Given that tax laws differ across jurisdictions, can be elucidated by dissimilar legal traditions. This leaves the decision of determination to domestic, as well as treaty based anti-avoidance regulations that make up the benchmark in deciding whether a particular tax strategy should be put into place. The decision is based on shifting of the tax burden to the side of the taxpayer which is dictated by the tax authorities from different countries . However, tax avoidance policies on different jurisdiction tend to protect these companies with the notion that they contribute to economic growth and development of host countries. The ongoing discussions on whether MNCs should pay taxes call for change of strategies in the application of anti-avoidance rules. For instance, the existing rules may be altered to favor tax avoidance on multinational companies.

A significant examination in matters relating to the tax structure of the corporation is that it encompasses interplay of numerous practices and standards that results to the occurrence of BEPs (Base Erosion and Profit shifting). The policy of excluding tax rules of taxation in one country in reference to the territorial tax rules of different country, as well as entity characterization taxation rules in a third country makes it possible for certain transactions to occur. However, these transactions may facilitate the emergence of a tax system that impacts on shifting revenue to jurisdictions where there are no compulsory taxes. Moreover, relevant structures need to be put in place and which directly touch on BEPs where numerous harmonize strategies should be developed. Some of these strategies include reduction of taxation in the source country through shifting of gross profit using trade structures. Similarly, a no taxation strategy should be implemented on the recipient, and this can be attained through arrangements on hybrid mismatch or preferential regimes.

The analysis of BEPs needs to take into consideration various taxation elements that target on limiting tax avoidance on multinational enterprises. Therefore, there is a need to restructure the tax systems in favor of local companies that are not meant to shift the tax burden to taxpayers and domestic companies. One of the major issues of multinational companies is that there is a tendency of taking back profits to mother countries. Hence, the per-capita income of individuals in these countries is affected by the imposition of fiscal policies that are aimed at increasing the amount of taxes to fund the government spending . This implies that the based erosion and profit shifting (BEPs) may have a tendency of manipulating existing tax systems in both the host and parent countries .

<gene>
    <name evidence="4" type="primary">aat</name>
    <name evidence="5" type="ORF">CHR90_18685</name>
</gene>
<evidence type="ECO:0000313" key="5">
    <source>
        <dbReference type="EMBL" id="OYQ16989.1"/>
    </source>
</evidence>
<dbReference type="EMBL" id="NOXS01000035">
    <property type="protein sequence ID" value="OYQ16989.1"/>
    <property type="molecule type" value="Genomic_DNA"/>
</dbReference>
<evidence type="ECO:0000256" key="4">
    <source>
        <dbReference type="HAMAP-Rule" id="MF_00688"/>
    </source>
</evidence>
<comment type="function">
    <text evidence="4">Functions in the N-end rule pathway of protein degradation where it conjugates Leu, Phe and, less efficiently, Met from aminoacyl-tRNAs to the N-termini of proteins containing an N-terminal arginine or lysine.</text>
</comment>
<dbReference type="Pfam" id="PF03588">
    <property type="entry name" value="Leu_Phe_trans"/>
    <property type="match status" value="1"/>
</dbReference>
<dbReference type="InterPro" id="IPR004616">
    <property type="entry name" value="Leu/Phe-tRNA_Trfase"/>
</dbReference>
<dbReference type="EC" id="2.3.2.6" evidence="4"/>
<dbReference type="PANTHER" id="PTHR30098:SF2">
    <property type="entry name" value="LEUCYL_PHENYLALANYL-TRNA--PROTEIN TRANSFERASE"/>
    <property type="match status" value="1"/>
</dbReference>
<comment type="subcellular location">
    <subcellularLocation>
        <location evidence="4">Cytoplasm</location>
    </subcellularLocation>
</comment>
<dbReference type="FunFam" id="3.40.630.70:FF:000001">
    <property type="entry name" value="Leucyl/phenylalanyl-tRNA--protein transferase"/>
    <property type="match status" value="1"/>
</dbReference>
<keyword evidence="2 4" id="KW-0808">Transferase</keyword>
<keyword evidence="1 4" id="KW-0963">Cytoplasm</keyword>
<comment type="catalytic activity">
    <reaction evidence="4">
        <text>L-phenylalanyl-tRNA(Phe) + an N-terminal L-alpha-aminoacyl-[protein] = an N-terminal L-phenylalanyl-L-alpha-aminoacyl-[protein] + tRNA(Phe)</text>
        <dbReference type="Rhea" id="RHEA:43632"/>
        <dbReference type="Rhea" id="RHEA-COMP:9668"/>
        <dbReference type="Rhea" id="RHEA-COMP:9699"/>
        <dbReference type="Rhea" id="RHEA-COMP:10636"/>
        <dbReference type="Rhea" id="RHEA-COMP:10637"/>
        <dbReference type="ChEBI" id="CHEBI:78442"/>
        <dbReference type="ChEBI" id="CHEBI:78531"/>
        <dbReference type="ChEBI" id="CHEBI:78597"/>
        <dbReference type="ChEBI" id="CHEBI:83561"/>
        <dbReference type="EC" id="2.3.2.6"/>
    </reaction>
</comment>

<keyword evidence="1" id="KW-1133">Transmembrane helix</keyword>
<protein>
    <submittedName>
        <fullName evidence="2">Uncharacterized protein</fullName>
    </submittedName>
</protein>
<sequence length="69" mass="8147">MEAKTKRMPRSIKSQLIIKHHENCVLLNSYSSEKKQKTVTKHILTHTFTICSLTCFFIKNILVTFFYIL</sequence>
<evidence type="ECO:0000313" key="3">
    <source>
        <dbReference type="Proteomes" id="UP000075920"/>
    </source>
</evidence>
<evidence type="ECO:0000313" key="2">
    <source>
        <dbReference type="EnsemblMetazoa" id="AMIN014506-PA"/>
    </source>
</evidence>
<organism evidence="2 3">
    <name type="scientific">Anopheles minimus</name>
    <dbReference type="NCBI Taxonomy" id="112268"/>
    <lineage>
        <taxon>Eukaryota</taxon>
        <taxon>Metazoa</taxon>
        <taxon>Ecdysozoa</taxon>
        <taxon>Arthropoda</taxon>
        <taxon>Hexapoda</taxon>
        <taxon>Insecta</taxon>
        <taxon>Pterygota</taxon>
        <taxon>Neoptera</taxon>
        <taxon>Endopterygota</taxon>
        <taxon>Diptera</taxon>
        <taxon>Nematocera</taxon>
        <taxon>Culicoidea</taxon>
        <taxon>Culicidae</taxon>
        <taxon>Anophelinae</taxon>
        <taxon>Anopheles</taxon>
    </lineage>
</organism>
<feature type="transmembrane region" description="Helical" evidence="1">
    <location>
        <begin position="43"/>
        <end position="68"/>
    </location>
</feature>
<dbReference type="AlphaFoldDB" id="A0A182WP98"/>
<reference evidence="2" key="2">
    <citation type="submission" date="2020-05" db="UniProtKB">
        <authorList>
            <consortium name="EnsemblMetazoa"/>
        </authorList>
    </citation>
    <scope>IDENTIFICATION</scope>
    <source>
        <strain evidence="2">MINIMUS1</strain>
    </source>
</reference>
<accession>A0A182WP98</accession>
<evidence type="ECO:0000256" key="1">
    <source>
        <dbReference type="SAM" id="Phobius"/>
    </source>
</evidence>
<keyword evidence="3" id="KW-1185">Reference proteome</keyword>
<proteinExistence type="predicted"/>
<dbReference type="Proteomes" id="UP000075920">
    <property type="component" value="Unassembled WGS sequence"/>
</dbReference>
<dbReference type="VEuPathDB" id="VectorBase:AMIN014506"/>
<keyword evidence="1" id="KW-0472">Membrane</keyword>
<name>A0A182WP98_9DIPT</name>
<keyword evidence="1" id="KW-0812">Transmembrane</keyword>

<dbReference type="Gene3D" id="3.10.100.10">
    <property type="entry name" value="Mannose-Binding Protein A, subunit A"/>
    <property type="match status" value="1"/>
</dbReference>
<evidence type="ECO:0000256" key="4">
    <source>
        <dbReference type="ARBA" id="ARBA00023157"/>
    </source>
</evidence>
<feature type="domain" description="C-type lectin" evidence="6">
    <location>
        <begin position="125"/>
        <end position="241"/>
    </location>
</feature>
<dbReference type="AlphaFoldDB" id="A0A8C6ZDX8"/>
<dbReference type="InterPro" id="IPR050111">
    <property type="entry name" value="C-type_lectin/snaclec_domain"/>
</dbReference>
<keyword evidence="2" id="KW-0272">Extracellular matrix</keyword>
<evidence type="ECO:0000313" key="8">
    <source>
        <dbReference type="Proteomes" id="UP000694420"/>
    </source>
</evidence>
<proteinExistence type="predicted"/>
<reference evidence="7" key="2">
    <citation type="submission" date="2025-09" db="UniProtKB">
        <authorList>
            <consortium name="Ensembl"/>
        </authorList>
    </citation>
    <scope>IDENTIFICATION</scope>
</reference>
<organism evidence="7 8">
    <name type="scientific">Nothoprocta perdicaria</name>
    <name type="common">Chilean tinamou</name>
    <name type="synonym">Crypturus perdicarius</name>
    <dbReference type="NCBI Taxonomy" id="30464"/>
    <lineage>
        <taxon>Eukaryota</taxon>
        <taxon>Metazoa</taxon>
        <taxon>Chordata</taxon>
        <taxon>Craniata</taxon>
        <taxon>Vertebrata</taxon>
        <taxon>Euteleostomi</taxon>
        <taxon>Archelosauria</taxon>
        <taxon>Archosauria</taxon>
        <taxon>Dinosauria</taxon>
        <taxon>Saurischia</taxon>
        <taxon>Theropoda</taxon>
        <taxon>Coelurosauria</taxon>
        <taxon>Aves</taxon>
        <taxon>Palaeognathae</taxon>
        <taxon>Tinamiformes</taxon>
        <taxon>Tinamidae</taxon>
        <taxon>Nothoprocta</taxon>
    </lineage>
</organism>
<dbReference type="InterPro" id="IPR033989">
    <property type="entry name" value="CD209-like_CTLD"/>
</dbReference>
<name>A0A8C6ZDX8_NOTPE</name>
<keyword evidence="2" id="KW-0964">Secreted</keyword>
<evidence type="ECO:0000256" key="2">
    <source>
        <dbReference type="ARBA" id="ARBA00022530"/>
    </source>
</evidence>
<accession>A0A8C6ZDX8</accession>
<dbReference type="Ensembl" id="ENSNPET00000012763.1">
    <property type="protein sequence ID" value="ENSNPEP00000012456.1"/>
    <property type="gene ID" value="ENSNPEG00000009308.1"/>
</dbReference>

Conclusion

The link between MNCs to tax havens engross in profit shifting largely than those MNCs with no tax haven links. This approves the fact that when companies have tax haven associations, they face higher encouragements due to the low tax rates in tax havens and opportunities generated by the secrecy provisions the tax havens offer to shift revenue. The various different reasons to profit shifting and antagonistic tax arrangement also influence the low taxes. The OECD in its recent report indicates that profit shifting to low tax authorities is one of the chief cause for base erosion. This implies that the existing regulations on transfer prices and measures might affect the tax evasion caused by company’s profit shifting. This MNCs practices to shift profits in order reduce the tax revenues collected by governments. In those countries where collected taxes are very low, the revenue predetermined seriously destabilizes the efforts to reduce poverty and capitalize in human development.

OECD states that, the present global tax system is not favorable to the business environment. One of the key complications relates to the fact that the diverse distinct legal entities that form an MNC are still viewed from a tax perception as if they were sovereign. This is not the case as reality shows that these different legal entities follow an overall business procedures, and their management and recording structures have relations that exceeds the nationwide boundaries. OECD acknowledges that each country should tax a reasonable share of the profits made by MNCs operating in its region.

There is a need to treat MNCs as what they really are where multifaceted structures are bound together by consolidated management. This will ensure that MNCs pay their taxes where their economic activities and asset are really located, rather than in authorities where the existence of the MNCs is sometimes untrue, and tax avoidance approaches are common. Through OECD towards BEPS report, the United Nations Tax Committee should discover the extent evolution is towards a common taxation with profit distribution. The unitary approach to the taxation of MNCs will fairly reflect how MNCs currently operate and lead to a more transparent and easy-to-administer system.